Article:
Liked by 3 people

  7. alexraphael says:

    Whether it’s a big or a little thing, helping someone with something they don’t want to do is a great way to show you care 🙂

    Liked by 2 people

    1. Amanda Cade says:

      It’s something I appreciate so much, especially when things are crazy.

      Liked by 1 person

  8. smilecalm says:

    wonderful encounter people
    who still actually talk to others
    in person 🙂

    Liked by 4 people

    1. Amanda Cade says:

      I love face to face communication.

      Liked by 2 people

  9. The Eclectic Contrarian says:

    I want to thank you for your support for me and the blog! Out of 150 something followers I struggle to find people to nominate and I feel like I don’t give everyone the credit they deserve. It’s another reason I hate awards … but thank you for your support and encouragement!

    Liked by 3 people

  10. Jina Bazzar says:

    I’m like that D person. I listen and nod along to a variety of topics that i may or not enjoy, but when I want to talk about something, I’m like A – i try a few times and eventually give up.Lately, I stopped trying to open conversations as well.

    Liked by 3 people

    1. Amanda Cade says:

      It’s very frustrating to be in that position. I’m hoping to encourage everyone to be more aware of conventional balance so no one feels marginalized.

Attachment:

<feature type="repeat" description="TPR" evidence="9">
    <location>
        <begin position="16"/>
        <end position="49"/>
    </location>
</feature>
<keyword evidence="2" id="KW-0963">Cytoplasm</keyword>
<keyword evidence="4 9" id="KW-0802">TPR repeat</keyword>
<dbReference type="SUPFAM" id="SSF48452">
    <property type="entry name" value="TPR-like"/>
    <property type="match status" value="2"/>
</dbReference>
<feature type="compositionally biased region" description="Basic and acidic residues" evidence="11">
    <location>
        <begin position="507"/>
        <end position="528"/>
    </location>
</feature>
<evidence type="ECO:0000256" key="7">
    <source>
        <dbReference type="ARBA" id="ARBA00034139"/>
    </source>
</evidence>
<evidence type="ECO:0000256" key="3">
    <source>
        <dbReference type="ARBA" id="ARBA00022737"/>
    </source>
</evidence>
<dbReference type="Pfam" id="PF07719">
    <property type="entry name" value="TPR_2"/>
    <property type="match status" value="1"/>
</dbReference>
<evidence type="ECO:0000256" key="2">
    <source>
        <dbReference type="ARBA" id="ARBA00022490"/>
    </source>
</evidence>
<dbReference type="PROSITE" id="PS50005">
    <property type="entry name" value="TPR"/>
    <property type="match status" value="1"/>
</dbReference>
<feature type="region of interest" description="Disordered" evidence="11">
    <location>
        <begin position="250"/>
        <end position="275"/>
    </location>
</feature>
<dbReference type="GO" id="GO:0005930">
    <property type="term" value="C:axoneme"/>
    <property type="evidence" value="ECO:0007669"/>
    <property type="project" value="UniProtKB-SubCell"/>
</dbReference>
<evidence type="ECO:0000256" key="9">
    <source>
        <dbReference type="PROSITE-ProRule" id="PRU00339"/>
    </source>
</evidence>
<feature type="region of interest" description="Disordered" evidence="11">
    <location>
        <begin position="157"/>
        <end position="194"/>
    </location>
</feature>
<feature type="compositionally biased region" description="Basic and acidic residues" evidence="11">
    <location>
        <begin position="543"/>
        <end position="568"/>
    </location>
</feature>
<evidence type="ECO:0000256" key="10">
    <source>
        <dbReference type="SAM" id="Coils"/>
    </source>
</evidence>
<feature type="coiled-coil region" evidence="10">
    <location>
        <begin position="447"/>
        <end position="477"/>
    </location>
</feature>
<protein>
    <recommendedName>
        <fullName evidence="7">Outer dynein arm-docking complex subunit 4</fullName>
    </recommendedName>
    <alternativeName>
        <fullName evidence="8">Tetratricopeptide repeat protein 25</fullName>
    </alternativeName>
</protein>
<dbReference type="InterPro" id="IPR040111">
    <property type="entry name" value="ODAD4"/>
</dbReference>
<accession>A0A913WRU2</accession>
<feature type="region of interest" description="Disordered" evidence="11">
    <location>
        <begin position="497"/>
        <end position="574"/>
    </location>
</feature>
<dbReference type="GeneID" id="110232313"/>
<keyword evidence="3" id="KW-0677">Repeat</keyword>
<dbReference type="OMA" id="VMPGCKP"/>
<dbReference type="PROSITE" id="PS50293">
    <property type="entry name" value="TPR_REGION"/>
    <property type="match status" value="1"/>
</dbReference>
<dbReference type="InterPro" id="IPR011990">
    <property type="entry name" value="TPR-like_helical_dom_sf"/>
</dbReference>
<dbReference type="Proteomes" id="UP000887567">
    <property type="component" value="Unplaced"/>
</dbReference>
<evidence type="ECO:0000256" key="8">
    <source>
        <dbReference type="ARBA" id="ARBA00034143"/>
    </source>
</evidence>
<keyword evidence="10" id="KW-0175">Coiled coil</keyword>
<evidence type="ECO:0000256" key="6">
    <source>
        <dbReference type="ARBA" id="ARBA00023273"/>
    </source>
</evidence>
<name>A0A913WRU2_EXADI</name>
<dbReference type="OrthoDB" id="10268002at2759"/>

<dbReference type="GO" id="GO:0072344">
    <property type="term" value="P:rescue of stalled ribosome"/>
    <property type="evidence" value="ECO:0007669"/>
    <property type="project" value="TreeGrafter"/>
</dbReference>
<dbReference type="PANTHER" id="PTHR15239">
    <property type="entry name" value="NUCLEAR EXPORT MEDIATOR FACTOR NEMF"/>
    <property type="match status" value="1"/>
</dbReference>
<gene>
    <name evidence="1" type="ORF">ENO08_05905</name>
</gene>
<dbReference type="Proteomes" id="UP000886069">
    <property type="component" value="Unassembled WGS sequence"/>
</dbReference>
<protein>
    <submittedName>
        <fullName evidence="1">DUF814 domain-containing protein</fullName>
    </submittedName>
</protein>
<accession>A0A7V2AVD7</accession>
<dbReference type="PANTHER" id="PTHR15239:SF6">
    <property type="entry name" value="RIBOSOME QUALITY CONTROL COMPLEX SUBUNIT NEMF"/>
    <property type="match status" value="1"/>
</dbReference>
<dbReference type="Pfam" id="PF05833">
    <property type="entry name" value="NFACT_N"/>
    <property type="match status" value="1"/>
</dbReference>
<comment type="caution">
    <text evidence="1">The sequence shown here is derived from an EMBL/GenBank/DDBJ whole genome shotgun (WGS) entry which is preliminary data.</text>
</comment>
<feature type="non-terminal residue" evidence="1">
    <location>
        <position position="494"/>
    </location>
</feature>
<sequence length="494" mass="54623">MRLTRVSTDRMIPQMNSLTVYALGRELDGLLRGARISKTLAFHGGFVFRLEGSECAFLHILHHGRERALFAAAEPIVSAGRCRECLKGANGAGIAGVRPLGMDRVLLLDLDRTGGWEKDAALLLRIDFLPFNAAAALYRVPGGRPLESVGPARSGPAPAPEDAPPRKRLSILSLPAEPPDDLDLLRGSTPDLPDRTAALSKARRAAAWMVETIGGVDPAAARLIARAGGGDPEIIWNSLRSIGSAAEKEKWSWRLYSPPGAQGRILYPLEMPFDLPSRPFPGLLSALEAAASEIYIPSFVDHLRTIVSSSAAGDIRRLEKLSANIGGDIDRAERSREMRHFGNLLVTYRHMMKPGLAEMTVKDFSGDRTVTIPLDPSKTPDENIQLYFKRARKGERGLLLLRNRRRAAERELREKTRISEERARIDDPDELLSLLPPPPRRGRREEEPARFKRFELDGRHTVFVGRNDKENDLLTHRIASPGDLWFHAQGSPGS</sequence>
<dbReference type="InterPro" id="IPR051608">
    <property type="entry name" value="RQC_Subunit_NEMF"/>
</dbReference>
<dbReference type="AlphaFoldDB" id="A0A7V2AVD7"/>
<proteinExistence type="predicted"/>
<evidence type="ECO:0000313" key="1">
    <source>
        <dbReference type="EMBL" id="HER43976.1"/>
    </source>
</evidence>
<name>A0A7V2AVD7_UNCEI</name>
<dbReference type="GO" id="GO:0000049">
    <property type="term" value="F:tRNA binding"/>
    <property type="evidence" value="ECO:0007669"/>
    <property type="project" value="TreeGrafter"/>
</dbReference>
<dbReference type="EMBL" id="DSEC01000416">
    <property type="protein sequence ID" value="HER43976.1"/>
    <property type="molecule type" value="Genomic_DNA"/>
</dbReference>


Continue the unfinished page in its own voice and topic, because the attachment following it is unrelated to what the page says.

Liked by 2 people

  11. Carol Anne says:

    well I do wish people knew I have an aversion to bugs, and thats why when we have bbq’s I hate to eat at them! My family think I am weird and that is super funny and tease me about it!

    Liked by 2 people

    1. Amanda Cade says:

      Bugs are one of the many reasons I don’t go camping. I’m completely terrified of them.

      Liked by 1 person

      1. Carol Anne says:

        I wouldn’t go camping if you paid me €1 million no way 😘

        Liked by 1 person

  12. theresaly520 says:

    Wonderful post! It will very much help me in my life!😄

    Liked by 2 people

  13. Hi Amanda, I liked your post. One of my favorite categories on my WP blog and Pinterest account is Conversation Starters. I was a tongue-tied quiet sort who didn’t speak much, until I got fed up and started reading about what makes a great conversationalist. I discovered that it’s not rocket science and anyone can learn basic skills, to ask interesting questions to learn something about the other person. Turns out to be fun also.

    Liked by 2 people

    1. Amanda Cade says:

      Absolutely! It’s a skill that didn’t come naturally to me, either, but you’re right that it was easy to learn once I got started.

      Liked by 1 person

  14. Shell Vera says:

    Great post!! I think you summed it up very well!

    Liked by 2 people